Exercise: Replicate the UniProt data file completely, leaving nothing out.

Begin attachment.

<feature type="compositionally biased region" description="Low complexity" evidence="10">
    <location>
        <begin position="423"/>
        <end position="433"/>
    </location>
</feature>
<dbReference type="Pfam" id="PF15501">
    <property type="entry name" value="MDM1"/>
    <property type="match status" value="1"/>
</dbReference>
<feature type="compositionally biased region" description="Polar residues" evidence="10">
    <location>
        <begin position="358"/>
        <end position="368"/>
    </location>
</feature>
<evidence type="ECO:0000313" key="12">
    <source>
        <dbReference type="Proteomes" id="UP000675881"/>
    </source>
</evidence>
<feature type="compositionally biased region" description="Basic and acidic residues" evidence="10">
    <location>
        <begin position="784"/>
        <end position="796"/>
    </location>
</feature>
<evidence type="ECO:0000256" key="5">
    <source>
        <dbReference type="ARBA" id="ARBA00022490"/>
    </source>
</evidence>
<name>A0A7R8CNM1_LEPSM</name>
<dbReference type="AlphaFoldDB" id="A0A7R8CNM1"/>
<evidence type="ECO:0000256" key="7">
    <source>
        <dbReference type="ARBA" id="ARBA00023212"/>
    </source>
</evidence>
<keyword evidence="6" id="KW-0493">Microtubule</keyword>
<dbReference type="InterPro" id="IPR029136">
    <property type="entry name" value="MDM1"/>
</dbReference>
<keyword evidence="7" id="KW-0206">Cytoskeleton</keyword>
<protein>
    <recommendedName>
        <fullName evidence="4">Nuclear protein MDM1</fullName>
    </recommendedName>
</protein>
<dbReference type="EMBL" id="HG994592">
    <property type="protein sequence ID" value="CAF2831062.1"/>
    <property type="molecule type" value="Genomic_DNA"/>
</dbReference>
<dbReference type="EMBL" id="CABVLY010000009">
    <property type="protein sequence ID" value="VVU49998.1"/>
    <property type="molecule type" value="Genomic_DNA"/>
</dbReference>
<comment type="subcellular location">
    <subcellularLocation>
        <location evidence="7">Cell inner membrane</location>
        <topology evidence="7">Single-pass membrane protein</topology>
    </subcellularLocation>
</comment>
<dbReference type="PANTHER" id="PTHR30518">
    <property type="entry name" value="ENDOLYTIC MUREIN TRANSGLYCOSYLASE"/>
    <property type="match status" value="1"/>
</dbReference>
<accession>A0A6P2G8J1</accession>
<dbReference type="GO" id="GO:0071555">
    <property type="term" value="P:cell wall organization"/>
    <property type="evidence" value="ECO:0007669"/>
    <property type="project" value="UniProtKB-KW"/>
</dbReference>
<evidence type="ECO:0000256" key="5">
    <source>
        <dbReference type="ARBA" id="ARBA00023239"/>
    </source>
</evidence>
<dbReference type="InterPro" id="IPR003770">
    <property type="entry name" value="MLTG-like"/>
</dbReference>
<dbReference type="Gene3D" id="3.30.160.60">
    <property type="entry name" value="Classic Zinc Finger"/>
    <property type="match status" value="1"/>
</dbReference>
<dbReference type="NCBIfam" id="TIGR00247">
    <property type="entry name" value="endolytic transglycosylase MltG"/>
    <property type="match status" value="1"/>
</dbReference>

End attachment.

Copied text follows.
<feature type="compositionally biased region" description="Low complexity" evidence="10">
    <location>
        <begin position="423"/>
        <end position="433"/>
    </location>
</feature>
<dbReference type="Pfam" id="PF15501">
    <property type="entry name" value="MDM1"/>
    <property type="match status" value="1"/>
</dbReference>
<feature type="compositionally biased region" description="Polar residues" evidence="10">
    <location>
        <begin position="358"/>
        <end position="368"/>
    </location>
</feature>
<evidence type="ECO:0000313" key="12">
    <source>
        <dbReference type="Proteomes" id="UP000675881"/>
    </source>
</evidence>
<feature type="compositionally biased region" description="Basic and acidic residues" evidence="10">
    <location>
        <begin position="784"/>
        <end position="796"/>
    </location>
</feature>
<evidence type="ECO:0000256" key="5">
    <source>
        <dbReference type="ARBA" id="ARBA00022490"/>
    </source>
</evidence>
<name>A0A7R8CNM1_LEPSM</name>
<dbReference type="AlphaFoldDB" id="A0A7R8CNM1"/>
<evidence type="ECO:0000256" key="7">
    <source>
        <dbReference type="ARBA" id="ARBA00023212"/>
    </source>
</evidence>
<keyword evidence="6" id="KW-0493">Microtubule</keyword>
<dbReference type="InterPro" id="IPR029136">
    <property type="entry name" value="MDM1"/>
</dbReference>
<keyword evidence="7" id="KW-0206">Cytoskeleton</keyword>
<protein>
    <recommendedName>
        <fullName evidence="4">Nuclear protein MDM1</fullName>
    </recommendedName>
</protein>
<dbReference type="EMBL" id="HG994592">
    <property type="protein sequence ID" value="CAF2831062.1"/>
    <property type="molecule type" value="Genomic_DNA"/>
</dbReference>
<dbReference type="EMBL" id="CABVLY010000009">
    <property type="protein sequence ID" value="VVU49998.1"/>
    <property type="molecule type" value="Genomic_DNA"/>
</dbReference>
<comment type="subcellular location">
    <subcellularLocation>
        <location evidence="7">Cell inner membrane</location>
        <topology evidence="7">Single-pass membrane protein</topology>
    </subcellularLocation>
</comment>
<dbReference type="PANTHER" id="PTHR30518">
    <property type="entry name" value="ENDOLYTIC MUREIN TRANSGLYCOSYLASE"/>
    <property type="match status" value="1"/>
</dbReference>
<accession>A0A6P2G8J1</accession>
<dbReference type="GO" id="GO:0071555">
    <property type="term" value="P:cell wall organization"/>
    <property type="evidence" value="ECO:0007669"/>
    <property type="project" value="UniProtKB-KW"/>
</dbReference>
<evidence type="ECO:0000256" key="5">
    <source>
        <dbReference type="ARBA" id="ARBA00023239"/>
    </source>
</evidence>
<dbReference type="InterPro" id="IPR003770">
    <property type="entry name" value="MLTG-like"/>
</dbReference>
<dbReference type="Gene3D" id="3.30.160.60">
    <property type="entry name" value="Classic Zinc Finger"/>
    <property type="match status" value="1"/>
</dbReference>
<dbReference type="NCBIfam" id="TIGR00247">
    <property type="entry name" value="endolytic transglycosylase MltG"/>
    <property type="match status" value="1"/>
</dbReference>